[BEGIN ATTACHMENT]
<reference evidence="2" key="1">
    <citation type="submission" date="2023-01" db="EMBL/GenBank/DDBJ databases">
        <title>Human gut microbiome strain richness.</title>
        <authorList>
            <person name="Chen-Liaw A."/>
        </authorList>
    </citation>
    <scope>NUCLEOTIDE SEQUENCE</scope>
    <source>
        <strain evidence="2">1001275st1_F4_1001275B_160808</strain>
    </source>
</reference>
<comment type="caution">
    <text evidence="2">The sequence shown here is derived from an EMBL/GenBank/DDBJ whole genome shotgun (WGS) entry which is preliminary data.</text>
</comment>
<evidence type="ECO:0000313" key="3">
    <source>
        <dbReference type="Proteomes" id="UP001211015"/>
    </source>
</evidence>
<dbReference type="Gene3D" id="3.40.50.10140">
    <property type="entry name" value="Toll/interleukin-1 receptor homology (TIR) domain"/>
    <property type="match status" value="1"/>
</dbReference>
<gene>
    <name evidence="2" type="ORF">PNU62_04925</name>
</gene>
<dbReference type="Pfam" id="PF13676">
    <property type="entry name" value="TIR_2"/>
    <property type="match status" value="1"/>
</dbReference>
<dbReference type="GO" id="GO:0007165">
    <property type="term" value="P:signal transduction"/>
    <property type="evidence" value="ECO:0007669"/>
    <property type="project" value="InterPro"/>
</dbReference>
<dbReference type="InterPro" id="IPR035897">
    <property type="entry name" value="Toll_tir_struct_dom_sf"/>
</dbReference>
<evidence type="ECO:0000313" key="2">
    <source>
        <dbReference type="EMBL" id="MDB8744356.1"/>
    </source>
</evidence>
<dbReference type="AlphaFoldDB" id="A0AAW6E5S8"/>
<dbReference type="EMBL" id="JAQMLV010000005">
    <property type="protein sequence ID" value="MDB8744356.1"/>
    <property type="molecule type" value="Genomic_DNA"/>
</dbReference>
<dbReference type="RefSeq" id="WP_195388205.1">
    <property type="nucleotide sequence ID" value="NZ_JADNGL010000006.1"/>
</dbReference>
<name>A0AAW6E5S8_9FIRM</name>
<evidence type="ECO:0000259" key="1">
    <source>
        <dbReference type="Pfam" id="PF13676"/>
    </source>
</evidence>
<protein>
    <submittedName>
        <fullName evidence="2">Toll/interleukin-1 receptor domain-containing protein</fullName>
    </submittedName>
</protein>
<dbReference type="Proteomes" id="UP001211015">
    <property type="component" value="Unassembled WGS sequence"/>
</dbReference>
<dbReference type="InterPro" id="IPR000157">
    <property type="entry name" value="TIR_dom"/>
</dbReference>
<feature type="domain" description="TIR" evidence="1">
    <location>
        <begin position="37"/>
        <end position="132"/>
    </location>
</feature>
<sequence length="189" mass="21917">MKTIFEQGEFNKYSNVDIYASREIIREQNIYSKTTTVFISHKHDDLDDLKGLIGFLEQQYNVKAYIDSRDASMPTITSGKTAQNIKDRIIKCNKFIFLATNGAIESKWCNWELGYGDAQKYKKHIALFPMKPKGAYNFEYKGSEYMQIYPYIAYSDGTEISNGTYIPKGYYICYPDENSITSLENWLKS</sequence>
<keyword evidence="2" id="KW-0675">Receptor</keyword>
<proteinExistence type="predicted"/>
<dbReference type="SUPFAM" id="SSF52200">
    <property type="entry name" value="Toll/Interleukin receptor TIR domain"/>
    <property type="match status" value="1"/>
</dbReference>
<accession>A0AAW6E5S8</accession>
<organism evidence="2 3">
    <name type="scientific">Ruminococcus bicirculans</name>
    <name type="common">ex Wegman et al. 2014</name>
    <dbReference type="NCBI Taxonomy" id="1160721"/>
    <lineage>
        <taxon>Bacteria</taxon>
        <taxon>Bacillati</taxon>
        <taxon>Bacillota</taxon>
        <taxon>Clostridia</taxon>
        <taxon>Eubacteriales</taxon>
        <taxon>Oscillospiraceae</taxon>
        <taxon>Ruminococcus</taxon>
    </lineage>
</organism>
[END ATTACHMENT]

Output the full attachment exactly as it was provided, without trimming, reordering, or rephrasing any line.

<reference evidence="2" key="1">
    <citation type="submission" date="2023-01" db="EMBL/GenBank/DDBJ databases">
        <title>Human gut microbiome strain richness.</title>
        <authorList>
            <person name="Chen-Liaw A."/>
        </authorList>
    </citation>
    <scope>NUCLEOTIDE SEQUENCE</scope>
    <source>
        <strain evidence="2">1001275st1_F4_1001275B_160808</strain>
    </source>
</reference>
<comment type="caution">
    <text evidence="2">The sequence shown here is derived from an EMBL/GenBank/DDBJ whole genome shotgun (WGS) entry which is preliminary data.</text>
</comment>
<evidence type="ECO:0000313" key="3">
    <source>
        <dbReference type="Proteomes" id="UP001211015"/>
    </source>
</evidence>
<dbReference type="Gene3D" id="3.40.50.10140">
    <property type="entry name" value="Toll/interleukin-1 receptor homology (TIR) domain"/>
    <property type="match status" value="1"/>
</dbReference>
<gene>
    <name evidence="2" type="ORF">PNU62_04925</name>
</gene>
<dbReference type="Pfam" id="PF13676">
    <property type="entry name" value="TIR_2"/>
    <property type="match status" value="1"/>
</dbReference>
<dbReference type="GO" id="GO:0007165">
    <property type="term" value="P:signal transduction"/>
    <property type="evidence" value="ECO:0007669"/>
    <property type="project" value="InterPro"/>
</dbReference>
<dbReference type="InterPro" id="IPR035897">
    <property type="entry name" value="Toll_tir_struct_dom_sf"/>
</dbReference>
<evidence type="ECO:0000313" key="2">
    <source>
        <dbReference type="EMBL" id="MDB8744356.1"/>
    </source>
</evidence>
<dbReference type="AlphaFoldDB" id="A0AAW6E5S8"/>
<dbReference type="EMBL" id="JAQMLV010000005">
    <property type="protein sequence ID" value="MDB8744356.1"/>
    <property type="molecule type" value="Genomic_DNA"/>
</dbReference>
<dbReference type="RefSeq" id="WP_195388205.1">
    <property type="nucleotide sequence ID" value="NZ_JADNGL010000006.1"/>
</dbReference>
<name>A0AAW6E5S8_9FIRM</name>
<evidence type="ECO:0000259" key="1">
    <source>
        <dbReference type="Pfam" id="PF13676"/>
    </source>
</evidence>
<protein>
    <submittedName>
        <fullName evidence="2">Toll/interleukin-1 receptor domain-containing protein</fullName>
    </submittedName>
</protein>
<dbReference type="Proteomes" id="UP001211015">
    <property type="component" value="Unassembled WGS sequence"/>
</dbReference>
<dbReference type="InterPro" id="IPR000157">
    <property type="entry name" value="TIR_dom"/>
</dbReference>
<feature type="domain" description="TIR" evidence="1">
    <location>
        <begin position="37"/>
        <end position="132"/>
    </location>
</feature>
<sequence length="189" mass="21917">MKTIFEQGEFNKYSNVDIYASREIIREQNIYSKTTTVFISHKHDDLDDLKGLIGFLEQQYNVKAYIDSRDASMPTITSGKTAQNIKDRIIKCNKFIFLATNGAIESKWCNWELGYGDAQKYKKHIALFPMKPKGAYNFEYKGSEYMQIYPYIAYSDGTEISNGTYIPKGYYICYPDENSITSLENWLKS</sequence>
<keyword evidence="2" id="KW-0675">Receptor</keyword>
<proteinExistence type="predicted"/>
<dbReference type="SUPFAM" id="SSF52200">
    <property type="entry name" value="Toll/Interleukin receptor TIR domain"/>
    <property type="match status" value="1"/>
</dbReference>
<accession>A0AAW6E5S8</accession>
<organism evidence="2 3">
    <name type="scientific">Ruminococcus bicirculans</name>
    <name type="common">ex Wegman et al. 2014</name>
    <dbReference type="NCBI Taxonomy" id="1160721"/>
    <lineage>
        <taxon>Bacteria</taxon>
        <taxon>Bacillati</taxon>
        <taxon>Bacillota</taxon>
        <taxon>Clostridia</taxon>
        <taxon>Eubacteriales</taxon>
        <taxon>Oscillospiraceae</taxon>
        <taxon>Ruminococcus</taxon>
    </lineage>
</organism>